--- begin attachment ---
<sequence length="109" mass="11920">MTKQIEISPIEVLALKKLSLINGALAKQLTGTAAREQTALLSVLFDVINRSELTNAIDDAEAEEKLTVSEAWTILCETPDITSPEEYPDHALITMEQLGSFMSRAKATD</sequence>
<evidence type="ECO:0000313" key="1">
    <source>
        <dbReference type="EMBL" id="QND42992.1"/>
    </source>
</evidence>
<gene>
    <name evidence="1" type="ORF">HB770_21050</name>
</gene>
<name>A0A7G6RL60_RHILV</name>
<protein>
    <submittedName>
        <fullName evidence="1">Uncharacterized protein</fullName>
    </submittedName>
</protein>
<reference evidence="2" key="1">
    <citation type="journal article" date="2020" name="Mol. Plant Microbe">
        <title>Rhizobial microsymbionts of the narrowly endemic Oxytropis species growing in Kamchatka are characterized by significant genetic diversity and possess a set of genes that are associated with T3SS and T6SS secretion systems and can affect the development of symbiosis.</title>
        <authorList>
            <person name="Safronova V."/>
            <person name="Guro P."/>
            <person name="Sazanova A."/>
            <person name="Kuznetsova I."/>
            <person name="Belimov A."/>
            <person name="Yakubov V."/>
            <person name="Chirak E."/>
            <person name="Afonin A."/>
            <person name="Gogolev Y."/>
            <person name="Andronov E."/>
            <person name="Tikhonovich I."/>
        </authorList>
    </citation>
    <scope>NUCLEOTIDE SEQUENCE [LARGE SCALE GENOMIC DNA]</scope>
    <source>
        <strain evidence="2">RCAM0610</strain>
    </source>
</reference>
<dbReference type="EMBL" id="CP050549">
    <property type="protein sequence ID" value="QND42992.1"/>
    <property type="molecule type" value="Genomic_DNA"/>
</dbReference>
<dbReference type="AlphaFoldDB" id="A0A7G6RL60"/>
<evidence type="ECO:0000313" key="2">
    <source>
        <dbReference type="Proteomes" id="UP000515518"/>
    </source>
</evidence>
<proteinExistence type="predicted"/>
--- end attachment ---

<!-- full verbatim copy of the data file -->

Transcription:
<sequence length="109" mass="11920">MTKQIEISPIEVLALKKLSLINGALAKQLTGTAAREQTALLSVLFDVINRSELTNAIDDAEAEEKLTVSEAWTILCETPDITSPEEYPDHALITMEQLGSFMSRAKATD</sequence>
<evidence type="ECO:0000313" key="1">
    <source>
        <dbReference type="EMBL" id="QND42992.1"/>
    </source>
</evidence>
<gene>
    <name evidence="1" type="ORF">HB770_21050</name>
</gene>
<name>A0A7G6RL60_RHILV</name>
<protein>
    <submittedName>
        <fullName evidence="1">Uncharacterized protein</fullName>
    </submittedName>
</protein>
<reference evidence="2" key="1">
    <citation type="journal article" date="2020" name="Mol. Plant Microbe">
        <title>Rhizobial microsymbionts of the narrowly endemic Oxytropis species growing in Kamchatka are characterized by significant genetic diversity and possess a set of genes that are associated with T3SS and T6SS secretion systems and can affect the development of symbiosis.</title>
        <authorList>
            <person name="Safronova V."/>
            <person name="Guro P."/>
            <person name="Sazanova A."/>
            <person name="Kuznetsova I."/>
            <person name="Belimov A."/>
            <person name="Yakubov V."/>
            <person name="Chirak E."/>
            <person name="Afonin A."/>
            <person name="Gogolev Y."/>
            <person name="Andronov E."/>
            <person name="Tikhonovich I."/>
        </authorList>
    </citation>
    <scope>NUCLEOTIDE SEQUENCE [LARGE SCALE GENOMIC DNA]</scope>
    <source>
        <strain evidence="2">RCAM0610</strain>
    </source>
</reference>
<dbReference type="EMBL" id="CP050549">
    <property type="protein sequence ID" value="QND42992.1"/>
    <property type="molecule type" value="Genomic_DNA"/>
</dbReference>
<dbReference type="AlphaFoldDB" id="A0A7G6RL60"/>
<evidence type="ECO:0000313" key="2">
    <source>
        <dbReference type="Proteomes" id="UP000515518"/>
    </source>
</evidence>
<proteinExistence type="predicted"/>